Pauline Hanson interjected the Acknowledgement of Country in the Senate on Wednesday before walking out of the chamber entirely.
The second day of the 47th Parliament of Australia hadn’t even begun before Pauline Hanson made quite the scene during the Acknowledgement of Country and the traditional land owners.
As the Acknowledgement of Country was being read by President of the Senate Sue Lines, Queensland Senator Pauline Hanson interrupted to say she didn’t and would never acknowledge Indigenous lands in Australia, before walking out of the chamber altogether.
The Acknowledgement of Country has been included alongside a prayer before every chamber meeting for over a decade and Hanson has sat in as an elected representative for Queensland since 2016.
While this is the first time Hanson has made such a scene over this tradition, she has previously openly opposed the inclusion of the Aboriginal flag in the Senate chamber.
Unsurprisingly a number of politicians have condemned Hanson’s decision and are calling her actions “racist” and hateful.
Victorian Greens Senator Lidia Thorpe said: “I was immediately furious to see such blatant disrespect and racism in my workplace,”
“She talks about creating a unified nation, yet she comes out with hate speech like that.”
Day two of the 47th Parliament and racism has reared its ugly head. Pauline Hanson disrespectfully stormed out of the acknowledgement of Country in the Senate, refusing to acknowledge “those people.” You want to make parliament safe? Get rid of racism.
— Senator Lidia Thorpe (@SenatorThorpe) July 26, 2022
Thorpe went on to explain that Hanson represents a disturbingly significant part of the Australian population who need further education on the country’s history with First Nations people.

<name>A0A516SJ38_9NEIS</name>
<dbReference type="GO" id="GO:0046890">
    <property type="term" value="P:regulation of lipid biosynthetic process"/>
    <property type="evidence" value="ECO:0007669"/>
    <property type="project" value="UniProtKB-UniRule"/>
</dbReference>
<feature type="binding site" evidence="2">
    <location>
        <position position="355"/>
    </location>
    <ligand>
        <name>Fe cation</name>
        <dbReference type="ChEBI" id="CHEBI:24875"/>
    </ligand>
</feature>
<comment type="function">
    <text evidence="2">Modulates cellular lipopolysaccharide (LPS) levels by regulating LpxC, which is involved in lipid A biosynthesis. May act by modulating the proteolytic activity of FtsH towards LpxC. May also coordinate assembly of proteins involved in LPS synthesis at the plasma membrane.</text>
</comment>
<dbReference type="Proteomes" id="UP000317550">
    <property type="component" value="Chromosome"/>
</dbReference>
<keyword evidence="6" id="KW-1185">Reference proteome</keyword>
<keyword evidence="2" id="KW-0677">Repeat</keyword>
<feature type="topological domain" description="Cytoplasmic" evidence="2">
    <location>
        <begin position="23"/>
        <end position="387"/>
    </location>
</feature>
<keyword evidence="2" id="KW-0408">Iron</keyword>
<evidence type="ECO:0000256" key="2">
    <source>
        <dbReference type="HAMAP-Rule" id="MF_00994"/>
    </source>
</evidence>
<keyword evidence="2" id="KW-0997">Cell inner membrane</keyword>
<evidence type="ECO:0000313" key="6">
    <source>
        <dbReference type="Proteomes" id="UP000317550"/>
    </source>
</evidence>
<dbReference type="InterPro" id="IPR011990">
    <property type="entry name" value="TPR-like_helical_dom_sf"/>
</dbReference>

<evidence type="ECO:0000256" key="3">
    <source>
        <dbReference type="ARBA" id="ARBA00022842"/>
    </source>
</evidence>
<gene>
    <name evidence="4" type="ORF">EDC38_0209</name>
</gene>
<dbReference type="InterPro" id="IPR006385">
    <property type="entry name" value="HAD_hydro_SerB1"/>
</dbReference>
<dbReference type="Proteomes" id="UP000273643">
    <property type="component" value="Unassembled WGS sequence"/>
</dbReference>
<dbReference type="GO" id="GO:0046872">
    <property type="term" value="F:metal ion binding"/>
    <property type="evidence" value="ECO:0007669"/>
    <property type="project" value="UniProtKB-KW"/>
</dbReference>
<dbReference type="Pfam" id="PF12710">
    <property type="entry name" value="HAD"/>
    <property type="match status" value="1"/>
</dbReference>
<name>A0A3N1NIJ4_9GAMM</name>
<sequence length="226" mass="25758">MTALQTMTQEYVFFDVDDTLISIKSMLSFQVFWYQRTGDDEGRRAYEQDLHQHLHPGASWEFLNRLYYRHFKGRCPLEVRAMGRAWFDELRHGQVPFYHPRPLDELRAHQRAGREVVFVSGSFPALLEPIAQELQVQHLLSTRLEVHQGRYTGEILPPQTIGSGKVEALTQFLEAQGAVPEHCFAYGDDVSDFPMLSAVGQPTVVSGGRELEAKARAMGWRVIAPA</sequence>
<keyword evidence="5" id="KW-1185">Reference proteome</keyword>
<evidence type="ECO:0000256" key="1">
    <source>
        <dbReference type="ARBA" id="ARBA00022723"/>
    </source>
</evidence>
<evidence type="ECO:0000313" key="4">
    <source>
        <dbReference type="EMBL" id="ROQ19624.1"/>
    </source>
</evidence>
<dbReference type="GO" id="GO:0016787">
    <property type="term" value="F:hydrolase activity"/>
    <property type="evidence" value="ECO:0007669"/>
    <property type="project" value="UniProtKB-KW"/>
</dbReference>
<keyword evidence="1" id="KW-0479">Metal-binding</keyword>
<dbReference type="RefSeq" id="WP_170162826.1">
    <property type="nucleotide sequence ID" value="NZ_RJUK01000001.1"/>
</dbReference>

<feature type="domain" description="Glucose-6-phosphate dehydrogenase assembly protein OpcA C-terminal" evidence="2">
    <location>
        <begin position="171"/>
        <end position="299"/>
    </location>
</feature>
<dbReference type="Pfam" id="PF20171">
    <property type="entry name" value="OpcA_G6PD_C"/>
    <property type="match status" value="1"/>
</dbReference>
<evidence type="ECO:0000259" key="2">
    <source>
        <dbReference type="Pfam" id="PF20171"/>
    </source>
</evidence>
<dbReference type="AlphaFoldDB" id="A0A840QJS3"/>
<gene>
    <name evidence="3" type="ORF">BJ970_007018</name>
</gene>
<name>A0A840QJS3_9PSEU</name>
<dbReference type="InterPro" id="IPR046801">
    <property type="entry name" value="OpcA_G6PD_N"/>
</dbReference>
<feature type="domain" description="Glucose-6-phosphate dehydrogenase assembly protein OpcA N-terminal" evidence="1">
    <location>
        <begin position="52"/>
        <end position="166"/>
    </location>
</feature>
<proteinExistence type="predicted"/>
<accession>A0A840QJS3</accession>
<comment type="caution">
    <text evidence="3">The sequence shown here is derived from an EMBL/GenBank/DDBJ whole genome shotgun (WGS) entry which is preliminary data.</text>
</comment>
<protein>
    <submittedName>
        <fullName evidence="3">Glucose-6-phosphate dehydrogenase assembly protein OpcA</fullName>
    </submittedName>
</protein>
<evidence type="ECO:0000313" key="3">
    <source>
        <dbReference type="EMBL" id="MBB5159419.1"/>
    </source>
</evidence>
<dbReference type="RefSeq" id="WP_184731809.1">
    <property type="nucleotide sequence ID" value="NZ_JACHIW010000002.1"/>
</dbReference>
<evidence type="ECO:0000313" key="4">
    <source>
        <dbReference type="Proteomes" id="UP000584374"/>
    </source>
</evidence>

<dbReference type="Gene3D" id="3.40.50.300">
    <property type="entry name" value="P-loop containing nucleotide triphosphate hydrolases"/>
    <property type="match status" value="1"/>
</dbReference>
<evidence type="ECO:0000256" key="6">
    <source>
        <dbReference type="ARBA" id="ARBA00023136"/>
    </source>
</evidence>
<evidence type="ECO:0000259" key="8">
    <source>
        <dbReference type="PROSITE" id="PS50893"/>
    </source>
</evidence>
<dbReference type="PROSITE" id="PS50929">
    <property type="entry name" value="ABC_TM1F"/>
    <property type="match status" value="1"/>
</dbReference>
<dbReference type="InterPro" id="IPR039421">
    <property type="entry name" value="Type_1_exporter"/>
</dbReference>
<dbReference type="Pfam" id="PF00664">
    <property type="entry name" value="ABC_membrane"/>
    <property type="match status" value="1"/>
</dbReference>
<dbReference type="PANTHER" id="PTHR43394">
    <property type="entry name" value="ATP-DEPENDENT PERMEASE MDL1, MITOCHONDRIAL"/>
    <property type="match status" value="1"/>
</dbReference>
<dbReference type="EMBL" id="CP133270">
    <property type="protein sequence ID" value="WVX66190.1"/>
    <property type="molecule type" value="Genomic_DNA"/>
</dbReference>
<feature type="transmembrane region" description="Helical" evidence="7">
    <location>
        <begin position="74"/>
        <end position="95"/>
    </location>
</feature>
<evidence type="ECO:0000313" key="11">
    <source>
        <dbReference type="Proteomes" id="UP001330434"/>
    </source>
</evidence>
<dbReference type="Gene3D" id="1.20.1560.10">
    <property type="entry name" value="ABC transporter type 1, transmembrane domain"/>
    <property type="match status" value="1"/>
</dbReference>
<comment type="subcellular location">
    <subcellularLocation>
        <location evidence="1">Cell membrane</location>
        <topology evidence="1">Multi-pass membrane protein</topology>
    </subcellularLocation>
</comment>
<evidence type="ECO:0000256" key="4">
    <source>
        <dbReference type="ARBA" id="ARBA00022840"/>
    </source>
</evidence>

“She’s their poster girl, the racism poster girl right there, no-one is even surprised at what she says any more, but she’s still there,” she said.
“So it shows that we have a very toxic element of our country that votes this person in. That’s the element we need to educate and call out for their racist behaviours in the places where they live.”
NSW Labor senator Jenny McAllister said though she disagreed with Hanson, the QLD Senator has the right to make up her own mind.
“I really couldn’t disagree with Pauline Hanson more,” McAllister said.
“I think it is up to Pauline Hanson to make her own decisions about that but I am really clear about my position. I think acknowledging country and acknowledging traditional owners is the right thing to do.”
A spokesperson for Hanson released a divisive statement to really rub salt in the wounds.
“Like many non-indigenous Australians, Senator Hanson considers this country belongs to her as much it does belong to any other Australian, indigenous or otherwise,” the statement read.
“From this point forward, Senator Hanson will refuse to acknowledge country in the Senate.
“Senator Hanson does not accept that acknowledgement of country is any sort of indigenous Australian tradition.”
It’s honestly unfathomable to think that these kinds of views are being represented in our government in 2022.
Another Green Senator, Nick McKim said: “It was a racist act and we condemn it out of hand, and it was extremely disrespectful to First Nations people and ultimately the act of an absolute racist,”